Perth Hub development receives minister’s approval

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Perth Hub by Cottee Parker Architects.

Perth Hub by Cottee Parker Architects. Image: Perth Hub

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Perth Hub by Cottee Parker Architects.

Perth Hub by Cottee Parker Architects. Image: Perth Hub

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Perth Hub by Cottee Parker Architects.

Perth Hub by Cottee Parker Architects. Image: Perth Hub

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Perth Hub by Cottee Parker Architects.

Perth Hub by Cottee Parker Architects. Image: Perth Hub

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The WA planning minister, Rita Saffioti, has approved a two-tower development for a site adjacent to the Perth Arena, despite it being recommended for rejection by the City of Perth. 

The Perth Hub development will comprise two towers designed by Cottee Parker Architects. The first building will be a 32-storey mixed-use tower with 314 apartments and commercial spaces at ground level. The second building will accommodate a 22-storey, four-star hotel with function and hospitality spaces at its lower levels. Both towers will feature terraced “skygardens” on top of the commercial and hospitality podiums.

The development will form part of the Perth City Link area, which connects the CBD and the Northbridge area on land once occupied by a railway line. The most recent development in the area – Yagan Square, designed by Lyons in collaboration with Iredale Pedersen Hook and Aspect Studios – opened to the public in June.

Perth Hub by Cottee Parker Architects. Image:  Perth Hub

The towers will neighbour the ARM Architecture and Cameron Chisholm Nicol-designed Perth Arena, which opened in 2012.

In an architectural statement, Cottee Parker said the buildings would create “a dialogue between themselves, the Perth Arena and the Milligan Steps through their scale, form, and similar but contrasting architectural languages and expressions.”

The materials chosen for each of the buildings are intended to reference the history of the site – the area was once part of Lake Kingsford, one of Perth’s Great Lakes. The taller tower refers to the natural history of the site, with a “clean and reflective glass façade, referencing the water surface and colours of Lake Kingsford.”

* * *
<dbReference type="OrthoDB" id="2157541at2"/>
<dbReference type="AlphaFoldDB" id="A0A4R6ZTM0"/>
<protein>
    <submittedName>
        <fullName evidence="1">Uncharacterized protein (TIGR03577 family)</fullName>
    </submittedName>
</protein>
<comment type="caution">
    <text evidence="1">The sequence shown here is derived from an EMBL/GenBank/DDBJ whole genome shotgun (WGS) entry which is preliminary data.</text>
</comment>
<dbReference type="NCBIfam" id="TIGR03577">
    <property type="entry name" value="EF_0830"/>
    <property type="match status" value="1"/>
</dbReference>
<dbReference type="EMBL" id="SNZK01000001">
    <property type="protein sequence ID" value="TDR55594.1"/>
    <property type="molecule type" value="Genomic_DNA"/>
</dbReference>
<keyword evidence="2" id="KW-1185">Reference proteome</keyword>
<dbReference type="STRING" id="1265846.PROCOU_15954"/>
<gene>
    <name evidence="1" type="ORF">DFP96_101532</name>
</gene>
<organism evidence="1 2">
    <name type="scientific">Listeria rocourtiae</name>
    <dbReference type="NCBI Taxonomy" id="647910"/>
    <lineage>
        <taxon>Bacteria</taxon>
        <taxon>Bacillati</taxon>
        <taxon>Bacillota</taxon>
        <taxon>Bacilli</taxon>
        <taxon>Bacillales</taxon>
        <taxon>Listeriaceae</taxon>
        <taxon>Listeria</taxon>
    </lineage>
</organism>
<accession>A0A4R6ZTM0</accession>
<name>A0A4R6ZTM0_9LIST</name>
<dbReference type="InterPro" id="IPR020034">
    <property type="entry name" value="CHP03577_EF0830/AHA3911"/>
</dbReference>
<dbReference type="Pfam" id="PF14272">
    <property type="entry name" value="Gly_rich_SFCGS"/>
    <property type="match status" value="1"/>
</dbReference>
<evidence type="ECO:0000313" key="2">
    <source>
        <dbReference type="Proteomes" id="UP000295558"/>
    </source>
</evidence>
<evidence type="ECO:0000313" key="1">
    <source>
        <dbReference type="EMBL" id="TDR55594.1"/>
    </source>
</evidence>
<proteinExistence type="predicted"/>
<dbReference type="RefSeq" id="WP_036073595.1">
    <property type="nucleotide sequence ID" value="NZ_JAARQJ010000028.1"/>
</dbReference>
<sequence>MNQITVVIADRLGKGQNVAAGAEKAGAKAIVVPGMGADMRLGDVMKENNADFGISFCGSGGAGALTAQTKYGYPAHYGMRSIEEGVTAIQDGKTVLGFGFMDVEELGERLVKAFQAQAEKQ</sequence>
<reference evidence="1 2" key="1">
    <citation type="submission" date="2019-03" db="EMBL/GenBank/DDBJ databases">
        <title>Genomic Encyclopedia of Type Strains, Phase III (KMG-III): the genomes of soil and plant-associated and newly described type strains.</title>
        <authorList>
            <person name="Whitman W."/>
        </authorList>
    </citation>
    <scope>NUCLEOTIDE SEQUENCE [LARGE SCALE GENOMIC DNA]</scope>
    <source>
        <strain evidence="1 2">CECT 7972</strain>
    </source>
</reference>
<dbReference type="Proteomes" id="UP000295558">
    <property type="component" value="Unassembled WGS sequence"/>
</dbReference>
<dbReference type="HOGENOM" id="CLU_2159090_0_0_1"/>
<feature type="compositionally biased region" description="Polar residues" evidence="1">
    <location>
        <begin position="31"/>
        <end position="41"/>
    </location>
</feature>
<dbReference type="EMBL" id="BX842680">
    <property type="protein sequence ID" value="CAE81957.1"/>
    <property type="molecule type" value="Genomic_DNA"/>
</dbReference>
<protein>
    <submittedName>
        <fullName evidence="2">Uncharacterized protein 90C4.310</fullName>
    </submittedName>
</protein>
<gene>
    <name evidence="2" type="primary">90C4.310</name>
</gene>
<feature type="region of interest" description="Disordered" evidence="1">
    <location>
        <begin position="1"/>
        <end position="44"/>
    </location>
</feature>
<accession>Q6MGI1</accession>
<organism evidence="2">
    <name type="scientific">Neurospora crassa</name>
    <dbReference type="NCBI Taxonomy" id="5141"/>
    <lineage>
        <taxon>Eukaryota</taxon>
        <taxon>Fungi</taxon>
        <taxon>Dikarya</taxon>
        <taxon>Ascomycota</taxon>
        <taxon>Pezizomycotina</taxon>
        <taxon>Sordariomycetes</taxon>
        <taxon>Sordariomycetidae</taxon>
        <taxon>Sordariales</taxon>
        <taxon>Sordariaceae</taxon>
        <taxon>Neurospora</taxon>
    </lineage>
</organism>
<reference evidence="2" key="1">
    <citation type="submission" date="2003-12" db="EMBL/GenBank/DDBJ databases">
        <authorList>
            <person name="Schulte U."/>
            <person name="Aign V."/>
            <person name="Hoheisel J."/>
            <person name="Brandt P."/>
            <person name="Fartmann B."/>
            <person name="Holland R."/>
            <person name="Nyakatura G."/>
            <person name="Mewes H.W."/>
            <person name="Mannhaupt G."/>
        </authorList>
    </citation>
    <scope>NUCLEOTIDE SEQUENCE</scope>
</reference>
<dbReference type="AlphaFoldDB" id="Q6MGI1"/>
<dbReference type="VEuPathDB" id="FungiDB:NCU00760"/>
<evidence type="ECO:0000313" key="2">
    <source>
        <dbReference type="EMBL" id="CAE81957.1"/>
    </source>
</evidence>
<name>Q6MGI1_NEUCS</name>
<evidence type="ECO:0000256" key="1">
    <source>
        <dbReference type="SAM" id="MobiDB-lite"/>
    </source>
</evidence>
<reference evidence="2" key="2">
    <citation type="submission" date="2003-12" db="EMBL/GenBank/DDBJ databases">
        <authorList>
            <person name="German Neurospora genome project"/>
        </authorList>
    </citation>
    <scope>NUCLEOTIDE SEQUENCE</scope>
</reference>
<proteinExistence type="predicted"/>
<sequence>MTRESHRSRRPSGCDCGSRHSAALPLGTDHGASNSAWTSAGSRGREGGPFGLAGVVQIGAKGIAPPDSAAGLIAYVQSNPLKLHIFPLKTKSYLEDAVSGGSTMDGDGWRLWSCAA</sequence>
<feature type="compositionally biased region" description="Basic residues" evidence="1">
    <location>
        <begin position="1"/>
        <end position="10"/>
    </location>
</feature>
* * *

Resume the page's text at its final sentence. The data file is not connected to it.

The shorter hotel tower’s design is informed by the site’s past use as market gardens for the West Perth Markets and later as rail yards, with a facade that is inspired by “the strong geometry of the West Perth Markets roof line, the patterning created by the parallel and branching railway lines in the rail yards, and stacking of trains in the shunting yards, as well as the linearity of the rows and rows of open carpark.” 

Perth Hub by Cottee Parker Architects. Image:  Perth Hub

The architects said the design was “contemporary in nature with a material honesty and minimalism through the use of glass, concrete and metallic finishes, to reference the highly tactile history of the sites through textural elements and correlate the varying forms through continuity of the materials utilized.”

Both towers exceed the height guidelines for the site. The taller tower is 16 storeys over the guidelines, while the smaller tower is seven storeys over. In a statement, the minister explained that the design was accepted for “creatively redistributing the allowable floor space to achieve an alternate solution for the sites, demonstrating design excellence.”

The minister’s approval comes after the City of Perth rejected the application in June.

Construction on the project is anticipated to start by mid-2019.


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